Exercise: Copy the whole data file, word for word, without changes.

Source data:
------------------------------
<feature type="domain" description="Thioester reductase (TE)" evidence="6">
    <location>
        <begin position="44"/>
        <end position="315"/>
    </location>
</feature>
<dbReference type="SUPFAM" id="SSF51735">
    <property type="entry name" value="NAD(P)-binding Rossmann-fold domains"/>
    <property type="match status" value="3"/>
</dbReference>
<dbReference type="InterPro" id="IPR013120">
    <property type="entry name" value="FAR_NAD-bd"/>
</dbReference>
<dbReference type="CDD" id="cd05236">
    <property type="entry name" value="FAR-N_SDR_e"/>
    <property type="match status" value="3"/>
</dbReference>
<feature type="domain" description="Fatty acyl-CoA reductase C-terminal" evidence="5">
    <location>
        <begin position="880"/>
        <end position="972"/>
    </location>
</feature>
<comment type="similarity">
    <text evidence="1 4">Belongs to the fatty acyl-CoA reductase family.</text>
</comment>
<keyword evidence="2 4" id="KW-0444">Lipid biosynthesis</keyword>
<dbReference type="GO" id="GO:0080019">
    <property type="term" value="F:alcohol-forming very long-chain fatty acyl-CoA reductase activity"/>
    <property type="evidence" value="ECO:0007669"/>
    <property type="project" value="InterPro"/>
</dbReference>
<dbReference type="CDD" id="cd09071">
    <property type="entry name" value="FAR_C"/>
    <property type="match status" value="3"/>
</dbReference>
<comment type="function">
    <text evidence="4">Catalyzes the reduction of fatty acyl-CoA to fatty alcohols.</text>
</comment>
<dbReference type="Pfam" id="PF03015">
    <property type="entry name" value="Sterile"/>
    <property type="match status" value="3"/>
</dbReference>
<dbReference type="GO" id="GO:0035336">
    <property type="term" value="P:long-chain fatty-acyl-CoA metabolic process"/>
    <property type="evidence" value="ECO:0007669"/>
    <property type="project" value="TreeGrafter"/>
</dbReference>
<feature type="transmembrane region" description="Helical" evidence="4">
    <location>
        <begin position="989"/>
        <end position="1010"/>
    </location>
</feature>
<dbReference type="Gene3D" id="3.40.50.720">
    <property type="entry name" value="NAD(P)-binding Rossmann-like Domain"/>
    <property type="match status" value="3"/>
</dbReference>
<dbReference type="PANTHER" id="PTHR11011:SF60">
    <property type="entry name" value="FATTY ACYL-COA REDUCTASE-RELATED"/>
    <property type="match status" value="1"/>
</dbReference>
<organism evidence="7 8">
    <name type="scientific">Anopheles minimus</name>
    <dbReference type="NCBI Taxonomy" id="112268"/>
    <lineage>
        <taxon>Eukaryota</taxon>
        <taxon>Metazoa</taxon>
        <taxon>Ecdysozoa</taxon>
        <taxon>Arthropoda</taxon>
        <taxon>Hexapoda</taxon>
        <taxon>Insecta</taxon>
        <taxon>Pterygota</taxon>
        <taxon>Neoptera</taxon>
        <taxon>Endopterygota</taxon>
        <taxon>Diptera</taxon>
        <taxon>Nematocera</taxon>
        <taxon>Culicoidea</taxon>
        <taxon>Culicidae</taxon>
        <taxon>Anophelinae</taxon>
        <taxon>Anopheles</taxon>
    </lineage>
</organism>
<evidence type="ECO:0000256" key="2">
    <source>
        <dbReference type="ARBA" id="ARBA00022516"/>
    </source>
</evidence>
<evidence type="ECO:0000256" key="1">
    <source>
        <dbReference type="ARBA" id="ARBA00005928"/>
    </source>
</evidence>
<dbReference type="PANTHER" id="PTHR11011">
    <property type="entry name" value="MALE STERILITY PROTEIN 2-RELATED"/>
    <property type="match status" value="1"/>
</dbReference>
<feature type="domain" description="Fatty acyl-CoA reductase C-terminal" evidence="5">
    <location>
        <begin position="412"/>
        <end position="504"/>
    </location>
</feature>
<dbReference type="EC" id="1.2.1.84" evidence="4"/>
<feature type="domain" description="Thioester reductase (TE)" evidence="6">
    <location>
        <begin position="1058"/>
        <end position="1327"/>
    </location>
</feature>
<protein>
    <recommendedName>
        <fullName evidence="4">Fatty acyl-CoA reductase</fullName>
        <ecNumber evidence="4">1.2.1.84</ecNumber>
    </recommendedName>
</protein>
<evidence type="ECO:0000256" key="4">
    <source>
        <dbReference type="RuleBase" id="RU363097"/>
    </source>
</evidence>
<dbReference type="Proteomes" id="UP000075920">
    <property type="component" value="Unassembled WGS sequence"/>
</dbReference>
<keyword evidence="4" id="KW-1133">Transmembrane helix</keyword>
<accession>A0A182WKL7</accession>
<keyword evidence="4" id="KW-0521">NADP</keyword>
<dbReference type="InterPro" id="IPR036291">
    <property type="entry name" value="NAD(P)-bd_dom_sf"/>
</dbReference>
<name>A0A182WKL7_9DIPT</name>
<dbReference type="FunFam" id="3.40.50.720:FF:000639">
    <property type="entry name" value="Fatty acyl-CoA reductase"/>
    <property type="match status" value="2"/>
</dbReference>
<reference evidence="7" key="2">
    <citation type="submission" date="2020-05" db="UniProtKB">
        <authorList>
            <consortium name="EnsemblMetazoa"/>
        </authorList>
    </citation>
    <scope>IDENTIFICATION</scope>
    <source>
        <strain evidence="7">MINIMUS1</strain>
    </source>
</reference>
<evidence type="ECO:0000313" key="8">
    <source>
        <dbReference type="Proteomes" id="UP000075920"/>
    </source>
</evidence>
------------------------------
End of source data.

<feature type="domain" description="Thioester reductase (TE)" evidence="6">
    <location>
        <begin position="44"/>
        <end position="315"/>
    </location>
</feature>
<dbReference type="SUPFAM" id="SSF51735">
    <property type="entry name" value="NAD(P)-binding Rossmann-fold domains"/>
    <property type="match status" value="3"/>
</dbReference>
<dbReference type="InterPro" id="IPR013120">
    <property type="entry name" value="FAR_NAD-bd"/>
</dbReference>
<dbReference type="CDD" id="cd05236">
    <property type="entry name" value="FAR-N_SDR_e"/>
    <property type="match status" value="3"/>
</dbReference>
<feature type="domain" description="Fatty acyl-CoA reductase C-terminal" evidence="5">
    <location>
        <begin position="880"/>
        <end position="972"/>
    </location>
</feature>
<comment type="similarity">
    <text evidence="1 4">Belongs to the fatty acyl-CoA reductase family.</text>
</comment>
<keyword evidence="2 4" id="KW-0444">Lipid biosynthesis</keyword>
<dbReference type="GO" id="GO:0080019">
    <property type="term" value="F:alcohol-forming very long-chain fatty acyl-CoA reductase activity"/>
    <property type="evidence" value="ECO:0007669"/>
    <property type="project" value="InterPro"/>
</dbReference>
<dbReference type="CDD" id="cd09071">
    <property type="entry name" value="FAR_C"/>
    <property type="match status" value="3"/>
</dbReference>
<comment type="function">
    <text evidence="4">Catalyzes the reduction of fatty acyl-CoA to fatty alcohols.</text>
</comment>
<dbReference type="Pfam" id="PF03015">
    <property type="entry name" value="Sterile"/>
    <property type="match status" value="3"/>
</dbReference>
<dbReference type="GO" id="GO:0035336">
    <property type="term" value="P:long-chain fatty-acyl-CoA metabolic process"/>
    <property type="evidence" value="ECO:0007669"/>
    <property type="project" value="TreeGrafter"/>
</dbReference>
<feature type="transmembrane region" description="Helical" evidence="4">
    <location>
        <begin position="989"/>
        <end position="1010"/>
    </location>
</feature>
<dbReference type="Gene3D" id="3.40.50.720">
    <property type="entry name" value="NAD(P)-binding Rossmann-like Domain"/>
    <property type="match status" value="3"/>
</dbReference>
<dbReference type="PANTHER" id="PTHR11011:SF60">
    <property type="entry name" value="FATTY ACYL-COA REDUCTASE-RELATED"/>
    <property type="match status" value="1"/>
</dbReference>
<organism evidence="7 8">
    <name type="scientific">Anopheles minimus</name>
    <dbReference type="NCBI Taxonomy" id="112268"/>
    <lineage>
        <taxon>Eukaryota</taxon>
        <taxon>Metazoa</taxon>
        <taxon>Ecdysozoa</taxon>
        <taxon>Arthropoda</taxon>
        <taxon>Hexapoda</taxon>
        <taxon>Insecta</taxon>
        <taxon>Pterygota</taxon>
        <taxon>Neoptera</taxon>
        <taxon>Endopterygota</taxon>
        <taxon>Diptera</taxon>
        <taxon>Nematocera</taxon>
        <taxon>Culicoidea</taxon>
        <taxon>Culicidae</taxon>
        <taxon>Anophelinae</taxon>
        <taxon>Anopheles</taxon>
    </lineage>
</organism>
<evidence type="ECO:0000256" key="2">
    <source>
        <dbReference type="ARBA" id="ARBA00022516"/>
    </source>
</evidence>
<evidence type="ECO:0000256" key="1">
    <source>
        <dbReference type="ARBA" id="ARBA00005928"/>
    </source>
</evidence>
<dbReference type="PANTHER" id="PTHR11011">
    <property type="entry name" value="MALE STERILITY PROTEIN 2-RELATED"/>
    <property type="match status" value="1"/>
</dbReference>
<feature type="domain" description="Fatty acyl-CoA reductase C-terminal" evidence="5">
    <location>
        <begin position="412"/>
        <end position="504"/>
    </location>
</feature>
<dbReference type="EC" id="1.2.1.84" evidence="4"/>
<feature type="domain" description="Thioester reductase (TE)" evidence="6">
    <location>
        <begin position="1058"/>
        <end position="1327"/>
    </location>
</feature>
<protein>
    <recommendedName>
        <fullName evidence="4">Fatty acyl-CoA reductase</fullName>
        <ecNumber evidence="4">1.2.1.84</ecNumber>
    </recommendedName>
</protein>
<evidence type="ECO:0000256" key="4">
    <source>
        <dbReference type="RuleBase" id="RU363097"/>
    </source>
</evidence>
<dbReference type="Proteomes" id="UP000075920">
    <property type="component" value="Unassembled WGS sequence"/>
</dbReference>
<keyword evidence="4" id="KW-1133">Transmembrane helix</keyword>
<accession>A0A182WKL7</accession>
<keyword evidence="4" id="KW-0521">NADP</keyword>
<dbReference type="InterPro" id="IPR036291">
    <property type="entry name" value="NAD(P)-bd_dom_sf"/>
</dbReference>
<name>A0A182WKL7_9DIPT</name>
<dbReference type="FunFam" id="3.40.50.720:FF:000639">
    <property type="entry name" value="Fatty acyl-CoA reductase"/>
    <property type="match status" value="2"/>
</dbReference>
<reference evidence="7" key="2">
    <citation type="submission" date="2020-05" db="UniProtKB">
        <authorList>
            <consortium name="EnsemblMetazoa"/>
        </authorList>
    </citation>
    <scope>IDENTIFICATION</scope>
    <source>
        <strain evidence="7">MINIMUS1</strain>
    </source>
</reference>
<evidence type="ECO:0000313" key="8">
    <source>
        <dbReference type="Proteomes" id="UP000075920"/>
    </source>
</evidence>